Place:Wickham, Hampshire, England

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NameWickham
Alt namesWichehamsource: Domesday Book (1985) p 125
Wykehamsource: Wikipedia
TypeTown
Coordinates50.9°N 1.167°W
Located inHampshire, England
source: Getty Thesaurus of Geographic Names
source: Family History Library Catalog


the text in this section is copied from an article in Wikipedia

Wickham, formerly spelled Wykeham, is a small historic village and civil parish in Hampshire, southern England, located about three miles north of Fareham. It is within the City of Winchester local government district, although it is considerably closer to Fareham than to Winchester. According to the 2001 census it had a population of 4,816.

The centre of Wickham is focused on its wide and well-proportioned square, which is lined with historic buildings and is designated a conservation area.

It was the fording place of the River Meon on the Roman road between Noviomagus Regnorum (Chichester) and Venta Belgarum (Winchester), and the inferred divergent point of the route to Clausentum (Bitterne). The Roman road from Wickham to Chichester is still followed today by local roads, passing behind Portsdown Hill to the north of Portsmouth Harbour and then onwards via Havant. In contrast, the route to Winchester is mostly likely lost through neglect in the Dark Ages, before present field patterns emerged.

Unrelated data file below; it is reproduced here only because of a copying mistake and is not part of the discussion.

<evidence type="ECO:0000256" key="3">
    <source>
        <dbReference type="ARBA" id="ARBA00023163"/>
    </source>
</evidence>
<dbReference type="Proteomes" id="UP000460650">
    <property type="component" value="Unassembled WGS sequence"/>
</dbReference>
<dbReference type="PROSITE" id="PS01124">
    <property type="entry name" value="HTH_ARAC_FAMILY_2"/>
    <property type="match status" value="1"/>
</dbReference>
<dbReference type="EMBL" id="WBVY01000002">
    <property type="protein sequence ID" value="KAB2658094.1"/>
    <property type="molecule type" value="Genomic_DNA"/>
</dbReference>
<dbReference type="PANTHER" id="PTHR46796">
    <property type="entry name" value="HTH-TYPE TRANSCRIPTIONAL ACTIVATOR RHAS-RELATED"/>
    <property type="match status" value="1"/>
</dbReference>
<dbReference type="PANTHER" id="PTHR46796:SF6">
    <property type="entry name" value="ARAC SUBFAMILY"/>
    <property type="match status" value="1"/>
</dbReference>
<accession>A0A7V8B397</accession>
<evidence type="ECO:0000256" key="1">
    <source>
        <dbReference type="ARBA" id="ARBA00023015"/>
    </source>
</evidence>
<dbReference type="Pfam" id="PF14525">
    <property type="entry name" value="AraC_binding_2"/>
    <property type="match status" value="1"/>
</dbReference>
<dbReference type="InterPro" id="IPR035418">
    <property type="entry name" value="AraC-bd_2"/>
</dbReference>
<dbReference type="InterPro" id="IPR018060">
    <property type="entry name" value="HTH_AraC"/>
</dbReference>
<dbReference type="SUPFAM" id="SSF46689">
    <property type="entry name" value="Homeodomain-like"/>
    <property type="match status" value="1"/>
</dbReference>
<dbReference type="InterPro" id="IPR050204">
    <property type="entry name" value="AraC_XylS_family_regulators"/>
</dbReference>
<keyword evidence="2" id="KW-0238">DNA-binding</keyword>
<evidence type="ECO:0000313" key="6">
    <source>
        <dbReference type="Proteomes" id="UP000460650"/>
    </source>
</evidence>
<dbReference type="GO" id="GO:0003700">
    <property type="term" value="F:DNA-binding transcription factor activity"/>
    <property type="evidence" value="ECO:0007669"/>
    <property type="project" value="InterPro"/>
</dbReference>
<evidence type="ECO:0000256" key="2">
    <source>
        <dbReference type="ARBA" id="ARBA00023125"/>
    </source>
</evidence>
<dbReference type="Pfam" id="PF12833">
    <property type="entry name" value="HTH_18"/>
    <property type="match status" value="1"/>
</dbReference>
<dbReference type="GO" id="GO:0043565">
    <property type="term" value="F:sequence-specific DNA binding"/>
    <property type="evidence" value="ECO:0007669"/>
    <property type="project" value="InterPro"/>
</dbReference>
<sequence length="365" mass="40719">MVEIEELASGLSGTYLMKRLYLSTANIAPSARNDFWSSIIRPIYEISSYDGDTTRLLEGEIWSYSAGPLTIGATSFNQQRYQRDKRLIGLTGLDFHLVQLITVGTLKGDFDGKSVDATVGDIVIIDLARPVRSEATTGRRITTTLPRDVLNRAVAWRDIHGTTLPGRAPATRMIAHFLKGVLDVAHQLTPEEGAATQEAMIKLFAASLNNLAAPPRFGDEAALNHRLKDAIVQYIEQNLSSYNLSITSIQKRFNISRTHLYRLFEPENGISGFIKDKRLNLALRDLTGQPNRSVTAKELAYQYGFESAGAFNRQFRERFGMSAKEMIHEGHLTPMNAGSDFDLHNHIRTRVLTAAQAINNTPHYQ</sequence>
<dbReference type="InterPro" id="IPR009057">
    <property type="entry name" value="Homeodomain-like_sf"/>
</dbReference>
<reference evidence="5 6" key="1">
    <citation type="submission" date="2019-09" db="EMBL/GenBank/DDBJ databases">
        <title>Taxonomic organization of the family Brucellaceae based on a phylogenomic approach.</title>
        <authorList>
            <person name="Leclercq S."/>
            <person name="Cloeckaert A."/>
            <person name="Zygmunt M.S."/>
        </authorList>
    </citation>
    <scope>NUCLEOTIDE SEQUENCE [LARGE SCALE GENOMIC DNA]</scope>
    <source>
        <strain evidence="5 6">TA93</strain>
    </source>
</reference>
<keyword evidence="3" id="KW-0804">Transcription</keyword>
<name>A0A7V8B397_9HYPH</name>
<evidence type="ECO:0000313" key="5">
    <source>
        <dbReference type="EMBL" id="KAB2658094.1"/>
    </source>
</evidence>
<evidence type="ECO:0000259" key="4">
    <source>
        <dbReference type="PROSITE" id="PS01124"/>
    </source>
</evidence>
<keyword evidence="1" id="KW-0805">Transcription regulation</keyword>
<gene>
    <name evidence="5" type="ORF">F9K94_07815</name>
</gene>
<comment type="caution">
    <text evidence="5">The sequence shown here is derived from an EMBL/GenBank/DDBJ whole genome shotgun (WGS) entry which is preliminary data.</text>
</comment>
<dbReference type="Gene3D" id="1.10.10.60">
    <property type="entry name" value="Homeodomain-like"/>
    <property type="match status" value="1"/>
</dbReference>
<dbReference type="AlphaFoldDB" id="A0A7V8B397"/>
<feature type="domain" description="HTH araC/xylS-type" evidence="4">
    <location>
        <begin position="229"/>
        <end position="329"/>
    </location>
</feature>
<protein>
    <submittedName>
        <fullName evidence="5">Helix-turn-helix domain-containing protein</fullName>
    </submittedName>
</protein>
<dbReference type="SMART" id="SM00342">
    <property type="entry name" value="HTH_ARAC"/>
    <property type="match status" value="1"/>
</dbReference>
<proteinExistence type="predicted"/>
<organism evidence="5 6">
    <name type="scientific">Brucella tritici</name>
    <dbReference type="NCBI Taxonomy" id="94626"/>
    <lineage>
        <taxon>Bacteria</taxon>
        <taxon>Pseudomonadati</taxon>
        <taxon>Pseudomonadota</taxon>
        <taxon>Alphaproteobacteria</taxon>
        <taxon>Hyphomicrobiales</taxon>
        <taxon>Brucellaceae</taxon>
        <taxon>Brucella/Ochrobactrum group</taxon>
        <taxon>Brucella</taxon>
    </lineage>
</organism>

There have been a reasonable number of sites identified nearby associated with Romano-British industry. These have mainly been pottery kilns focused around the limit of navigation of the River Hamble, near Botley. It is also here that a ford on the Clausentum road has been identified.

Wickham has occasionally been hypothesised as an alternative to Nursling (on the River Test) or Neatham (near Alton) for the Roman station Onna listed in the Antonine Itinerary. However, no definite location for Onna has been determined.

It was the birthplace of William of Wykeham, founder of Winchester College and New College, Oxford.

The Admiralty Shutter Telegraph Line had a station at Wickham.

The village was an intermediate station on the Meon Valley Railway, a late Victorian route, until the line closed in 1955. At one time this railway was conceived as a direct route from London to the Isle of Wight. The closed line is now established as a cycle path and bridleway along the valley of the River Meon.

The village has a community centre which is home to many activities, including the Home-Start Meon Valley Charity, a badminton club, an Elim Pentecostal Church church and a monthly antiques fair.

A traditional gypsy horse fair is held annually, every May 20 (or another day if a Sunday), and is a picturesque scene in the village Square.

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